A Bit on Buttons

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The other day we published an article with a bonafide CSS trick where an element with a double border could look like a pause icon, and morph nicely into a CSS triangle looking like a play icon. It was originally published with a <div> being the demo element, which was a total accessibility flub on our part, as something intended to be interacted with like this is really a <button>.

It also included a demo using the checkbox hack to toggle the state of the button. That changes the keyboard interaction from a “return” click to a “space bar” toggle, but more importantly should have had a :focus state to indicate the button (actually a label) was interactive at all.

Both have been fixed.


Adam Silver has an interesting post where the title does a good job of setting up the issue:

But sometimes links look like buttons (and buttons look like links)

Buttons that are buttons aren’t contentious (e.g. a form submit button). Links that are links aren’t contentious. The trouble comes in when we cross the streams.

Buttons (that have type=”button”) are not submit buttons. Buttons are used to create features that rely on Javascript. Behaviours such as revealing a menu or showing a date picker.

A call-to-action “button” is his good example on the other side. They are often just links that are styled like a button for prominence. This whole passage is important:

In Resilient Web Design Jeremy Keith discusses the idea of material honesty. He says that “one material should not be used as a substitute for another, otherwise the end result is deceptive”.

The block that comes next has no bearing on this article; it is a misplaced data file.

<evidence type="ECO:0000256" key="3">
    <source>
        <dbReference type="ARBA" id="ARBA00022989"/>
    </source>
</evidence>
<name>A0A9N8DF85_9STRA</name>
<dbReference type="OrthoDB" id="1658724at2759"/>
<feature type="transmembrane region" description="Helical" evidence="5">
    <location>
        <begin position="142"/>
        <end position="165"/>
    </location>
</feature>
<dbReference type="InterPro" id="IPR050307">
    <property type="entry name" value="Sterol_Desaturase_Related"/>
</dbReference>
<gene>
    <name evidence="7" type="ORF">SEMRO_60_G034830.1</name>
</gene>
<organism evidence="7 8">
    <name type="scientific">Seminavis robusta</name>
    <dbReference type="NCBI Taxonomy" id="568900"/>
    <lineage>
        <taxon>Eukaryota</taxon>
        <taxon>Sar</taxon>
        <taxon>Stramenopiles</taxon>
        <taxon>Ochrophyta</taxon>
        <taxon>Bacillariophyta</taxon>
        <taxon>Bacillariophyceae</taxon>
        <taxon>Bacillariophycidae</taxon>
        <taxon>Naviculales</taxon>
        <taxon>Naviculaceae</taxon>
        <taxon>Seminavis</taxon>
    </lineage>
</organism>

Making a link look like a button is materially dishonest. It tells users that links and buttons are the same when they’re not.

In Buttons In Design Systems Nathan Curtis says that we should distinguish links from buttons because “button behaviours bring a whole host of distinct considerations from your simple anchor tag”.

For example, we can open a link in a new tab, copy the address or bookmark it for later. All of which we can’t do with buttons.

Call to action buttons— which again, are just links — are deceptive. Users are blissfully unaware because this styling removes their natural affordance, obscuring their behaviour.

We could make call to action buttons look like regular links. But this makes them visually weak which negates their prominence. Hence the problem.

I find even amongst <button>s you can have issues, since what those buttons do are often quite different. For example, the Fork button on CodePen takes you to a brand new page with a new copy of a Pen, which feels a bit like clicking a link. But it’s not a link, which means it behaves differently and requires explanation.


I’ll repeat Adam again here:

Buttons are used to create features that rely on Javascript.

Buttons within a <form> have functionality without JavaScript, but that is the only place.

Meaning, a <button> is entirely useless in HTML unless JavaScript is successfully downloaded and executed.

Taken to an extreme logical conclusion, you should never use a <button> (or type="button") in HTML outside of a form. Since JavaScript is required for the button to do anything, you should inject the button into place with JavaScript once it’s functionality is already ready to go.

Or if that’s not possible…

<button disabled title="This button will become functional once JavaScript is downloaded and executed">
  Do Thing

Then change those attributes once ready.